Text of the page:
Forty modular units stacked three stories high.
Hundreds more coming down the pike.
None of them enough to meet the needs of Vancouver’s homeless population, critics told Global News.
WATCH: Construction begins on Vancouver’s one of a kind modular home project
The City of Vancouver has set up a temporary modular housing project on city-owned land at 220 Terminal Avenue.
It includes 40 units that have kitchens, shared laundry, bathrooms and communal outdoor and indoor amenity spaces intended for low-income residents.
The project was completed in February 2017.
“We do need these temporary fixes like modular housing,” Vancouver Mayor Gregor Robertson told Global News.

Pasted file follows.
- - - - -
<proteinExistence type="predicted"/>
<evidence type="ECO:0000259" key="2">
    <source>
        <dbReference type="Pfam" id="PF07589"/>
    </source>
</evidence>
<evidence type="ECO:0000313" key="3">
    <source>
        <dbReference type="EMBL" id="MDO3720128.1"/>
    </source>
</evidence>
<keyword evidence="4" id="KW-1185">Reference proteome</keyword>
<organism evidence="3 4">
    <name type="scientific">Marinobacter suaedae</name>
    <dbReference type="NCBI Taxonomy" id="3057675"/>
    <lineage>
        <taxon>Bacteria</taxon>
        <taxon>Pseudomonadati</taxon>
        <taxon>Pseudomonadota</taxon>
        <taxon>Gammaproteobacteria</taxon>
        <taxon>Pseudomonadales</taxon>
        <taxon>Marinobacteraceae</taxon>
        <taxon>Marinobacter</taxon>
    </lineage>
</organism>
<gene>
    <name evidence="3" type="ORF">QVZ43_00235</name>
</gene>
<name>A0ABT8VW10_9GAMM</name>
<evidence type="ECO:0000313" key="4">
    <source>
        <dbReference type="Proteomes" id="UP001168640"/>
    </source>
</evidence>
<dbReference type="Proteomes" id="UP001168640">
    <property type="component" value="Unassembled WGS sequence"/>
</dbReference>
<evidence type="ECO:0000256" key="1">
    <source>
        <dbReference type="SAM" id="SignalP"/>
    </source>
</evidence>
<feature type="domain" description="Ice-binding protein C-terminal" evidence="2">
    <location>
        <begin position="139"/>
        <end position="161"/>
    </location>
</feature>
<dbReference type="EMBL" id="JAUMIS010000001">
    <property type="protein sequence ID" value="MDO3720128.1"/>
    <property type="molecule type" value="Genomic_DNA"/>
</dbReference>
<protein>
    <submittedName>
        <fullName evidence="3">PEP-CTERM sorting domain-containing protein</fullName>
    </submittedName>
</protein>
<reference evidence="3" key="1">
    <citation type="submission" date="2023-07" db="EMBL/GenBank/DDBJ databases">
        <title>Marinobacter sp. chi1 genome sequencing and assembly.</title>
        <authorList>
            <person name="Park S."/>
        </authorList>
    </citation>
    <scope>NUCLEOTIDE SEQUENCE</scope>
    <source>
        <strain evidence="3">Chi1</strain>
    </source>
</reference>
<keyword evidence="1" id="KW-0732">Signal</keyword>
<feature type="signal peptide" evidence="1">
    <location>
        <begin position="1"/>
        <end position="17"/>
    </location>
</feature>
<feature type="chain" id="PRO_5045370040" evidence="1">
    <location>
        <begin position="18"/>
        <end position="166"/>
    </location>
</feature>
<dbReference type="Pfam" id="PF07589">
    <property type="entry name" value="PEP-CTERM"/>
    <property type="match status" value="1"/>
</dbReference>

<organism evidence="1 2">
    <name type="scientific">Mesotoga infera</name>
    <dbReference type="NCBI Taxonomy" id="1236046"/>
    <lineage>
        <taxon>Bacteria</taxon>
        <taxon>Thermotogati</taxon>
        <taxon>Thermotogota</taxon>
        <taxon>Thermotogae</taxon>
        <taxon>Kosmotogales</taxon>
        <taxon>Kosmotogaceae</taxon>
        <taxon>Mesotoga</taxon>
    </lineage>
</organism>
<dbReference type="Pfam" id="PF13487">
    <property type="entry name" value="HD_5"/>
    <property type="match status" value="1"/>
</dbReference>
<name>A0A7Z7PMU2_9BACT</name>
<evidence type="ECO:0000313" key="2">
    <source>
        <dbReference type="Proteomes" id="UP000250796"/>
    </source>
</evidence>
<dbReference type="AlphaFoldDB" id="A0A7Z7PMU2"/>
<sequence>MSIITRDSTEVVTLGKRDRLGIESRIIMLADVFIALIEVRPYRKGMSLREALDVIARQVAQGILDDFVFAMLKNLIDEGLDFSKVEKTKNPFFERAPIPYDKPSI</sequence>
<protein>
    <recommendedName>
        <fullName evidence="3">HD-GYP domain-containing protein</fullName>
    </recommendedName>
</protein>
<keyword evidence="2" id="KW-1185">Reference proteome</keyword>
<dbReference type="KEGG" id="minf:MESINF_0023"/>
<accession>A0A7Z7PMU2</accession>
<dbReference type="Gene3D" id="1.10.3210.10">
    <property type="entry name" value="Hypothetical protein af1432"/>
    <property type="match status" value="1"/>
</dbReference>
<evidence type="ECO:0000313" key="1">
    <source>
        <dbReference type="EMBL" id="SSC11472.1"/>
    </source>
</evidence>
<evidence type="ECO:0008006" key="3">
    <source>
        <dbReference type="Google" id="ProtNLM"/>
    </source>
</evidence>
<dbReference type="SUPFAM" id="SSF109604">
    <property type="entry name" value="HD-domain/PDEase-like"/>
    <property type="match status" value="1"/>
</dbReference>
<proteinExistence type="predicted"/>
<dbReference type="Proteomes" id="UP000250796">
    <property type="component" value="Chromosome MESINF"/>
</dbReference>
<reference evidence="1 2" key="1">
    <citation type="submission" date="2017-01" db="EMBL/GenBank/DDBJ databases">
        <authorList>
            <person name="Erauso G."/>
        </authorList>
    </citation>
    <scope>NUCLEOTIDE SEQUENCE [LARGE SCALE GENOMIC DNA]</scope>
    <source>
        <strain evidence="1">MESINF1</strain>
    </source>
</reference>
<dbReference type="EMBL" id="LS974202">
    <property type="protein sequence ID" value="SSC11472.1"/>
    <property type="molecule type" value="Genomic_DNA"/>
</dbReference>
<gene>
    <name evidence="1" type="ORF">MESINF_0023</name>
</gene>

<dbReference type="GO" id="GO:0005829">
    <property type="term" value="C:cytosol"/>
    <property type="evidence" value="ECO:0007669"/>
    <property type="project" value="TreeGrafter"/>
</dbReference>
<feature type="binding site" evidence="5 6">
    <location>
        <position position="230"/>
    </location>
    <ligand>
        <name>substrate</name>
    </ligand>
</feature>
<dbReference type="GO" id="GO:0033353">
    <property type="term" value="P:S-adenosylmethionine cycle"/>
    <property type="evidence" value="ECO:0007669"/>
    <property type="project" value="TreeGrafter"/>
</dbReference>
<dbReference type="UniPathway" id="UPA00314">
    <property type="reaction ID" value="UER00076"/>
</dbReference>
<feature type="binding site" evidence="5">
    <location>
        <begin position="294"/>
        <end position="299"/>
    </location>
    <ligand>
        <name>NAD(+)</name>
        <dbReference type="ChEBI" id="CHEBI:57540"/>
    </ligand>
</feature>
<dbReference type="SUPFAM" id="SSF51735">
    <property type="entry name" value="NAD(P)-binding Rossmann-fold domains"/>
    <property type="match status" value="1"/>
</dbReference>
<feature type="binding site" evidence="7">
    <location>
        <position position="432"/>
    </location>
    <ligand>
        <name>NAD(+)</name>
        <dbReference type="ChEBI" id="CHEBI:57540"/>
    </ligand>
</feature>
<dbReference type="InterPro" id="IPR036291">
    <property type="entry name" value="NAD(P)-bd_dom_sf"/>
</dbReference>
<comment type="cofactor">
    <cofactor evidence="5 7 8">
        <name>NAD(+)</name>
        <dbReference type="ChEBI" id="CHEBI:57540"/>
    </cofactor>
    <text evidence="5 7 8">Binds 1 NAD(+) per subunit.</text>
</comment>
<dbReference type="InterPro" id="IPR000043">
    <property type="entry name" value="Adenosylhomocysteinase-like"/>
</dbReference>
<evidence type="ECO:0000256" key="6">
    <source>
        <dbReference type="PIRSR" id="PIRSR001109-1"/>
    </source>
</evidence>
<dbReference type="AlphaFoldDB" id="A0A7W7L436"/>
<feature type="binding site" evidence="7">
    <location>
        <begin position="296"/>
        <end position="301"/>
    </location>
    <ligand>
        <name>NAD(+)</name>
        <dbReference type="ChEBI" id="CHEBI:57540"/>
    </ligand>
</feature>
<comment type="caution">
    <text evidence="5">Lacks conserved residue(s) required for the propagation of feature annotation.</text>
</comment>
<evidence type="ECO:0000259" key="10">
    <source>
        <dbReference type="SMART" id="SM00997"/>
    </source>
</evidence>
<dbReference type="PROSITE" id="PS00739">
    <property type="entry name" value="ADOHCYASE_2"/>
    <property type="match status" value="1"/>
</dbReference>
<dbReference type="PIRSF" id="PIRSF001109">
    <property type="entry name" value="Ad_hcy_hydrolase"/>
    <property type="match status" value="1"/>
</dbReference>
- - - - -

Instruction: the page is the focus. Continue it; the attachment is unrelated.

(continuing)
“We’ve got to get people off the street.”
Several similar projects are on the way after the provincial government set aside $291 million for homes like these ones over the next two years.
That could help the city meet its goal of bringing 600 more units online by the end of the year.
But it’s still not enough to please critics like Jean Swanson, a housing advocate-turned-city council byelection candidate.
“Six-hundred units a year, for three years, that’s only 1,800,” she told Global News.
“We already have 2,138 homeless people, so it’s not enough.”
The number of homeless people in the city quoted by Swanson was the finding of the City of Vancouver’s latest homeless count, conducted on March 8.
Meanwhile, Melissa De Genova, a city councillor with the Non-Partisan Association (NPA), said she doesn’t want to see modular housing become “permanent Band-Aids” instead of searching for a solution to homelessness.
Homeless numbers in the city are “higher than ever before,” she said.
But the modular housing units have drawn more praise from the people who are living in them.
One resident said that living in the project has been a “game-changer.”